It was pleasing that I hadn’t missed the unobtrusive sign and a few others must have found it too. The chapel housed a small altar, on which there were hundreds of coins left by earlier visitors, I was even inspired to leave a few of my own.
After a further 45 minutes of picking my way around the largest boulders and clambering over those that couldn’t be avoided I found myself at the Moni Sotiros (Saviour). This was also deserted but it was obvious, that the inhabitants hadn’t left that long ago, a fact borne out by a plaque stating it had been in use as recently as 2007. If Lykaki required some imaginative description to emphasise its selling points, Sotiros was an estate agents dream.
A larger residence and chapel, daubed in gleaming whitewash, dazzling in the bright sun. Tucked away in the trees, but clearly visible from the lower path, a secluded two hours from Kardamili; the perfect writers retreat. There was even an attractive large bell to warn those communing with nature that dinner is served.
This is probably a natural retreat point, but I couldn’t help just checking out what was around the next corner, and the next and several more after that too, adding a further hour to my trek.
I was the only person hiking the gorge in the midday sun. My only companions were scurrying salamanders and majestic raptors that occasionally soared high overhead. The constant chorus of crickets accompanied me all day however, it felt like a personal all insect ‘voice’ choir.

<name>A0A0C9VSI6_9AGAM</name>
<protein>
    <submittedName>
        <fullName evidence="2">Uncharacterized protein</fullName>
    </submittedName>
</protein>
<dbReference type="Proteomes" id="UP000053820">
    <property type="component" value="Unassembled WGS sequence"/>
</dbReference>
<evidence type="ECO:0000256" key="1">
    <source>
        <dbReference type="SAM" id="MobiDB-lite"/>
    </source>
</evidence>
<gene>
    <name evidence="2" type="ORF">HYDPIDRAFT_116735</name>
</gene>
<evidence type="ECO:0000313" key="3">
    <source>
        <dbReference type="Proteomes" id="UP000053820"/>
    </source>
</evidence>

It was eventually time to head back, taking a more recognised path, gradually climbing high to the top of the gorge, where outstanding views of the village and the chapel of Agia Sofia waited. I then descended through olive groves and immaculate, sloping, cobbled streets on the outskirts of the resort, passing by pretty stone built homes and grand, angular villas replete with large patios. Almost all were capable of winning a villa in bloom competition; walls and doorways draped with blossoming plants, subtle marigold, deep crimson or vibrant fuchsia, Kardamili is nature’s palette gone wild.
I arrived just in time for an iced espresso in one of the taverns, the perfect end to a great day in the hills of the Peloponnese.
1. It isn’t a suitable hike for young children, apart from the rough terrain, and need for scrambling, there is a huge, fallen rock and trees blocking the Agia Sofia path. It will hopefully be cleared soon, but until then it is an obstacle which requires climbing over.
2. This is an especially secluded route, in the height of summer I didn’t see a soul for five hours, which is part of the appeal. However make sure you inform the accommodation of your plans, when you expect to return and let them know when you do.
3. Wear suitable footwear, preferably which supports the ankles and of course carry plenty of water. There is a fountain at Sotiros but it is uncertain whether the water is drinkable.
4. This hike takes a leisurely five hours but the gorge is 20km long, so it’s easily possible to walk further, trekking to the foot of the summit ridge of Taygetos. An extended hike will offer time to visit the many preserved flour mills along the route. The Viros Gorge is also accessible from the villages of Tseria, Kalyves and Exochori.
*All images were taken with a Samsung WB250F wifi enabled compact camera.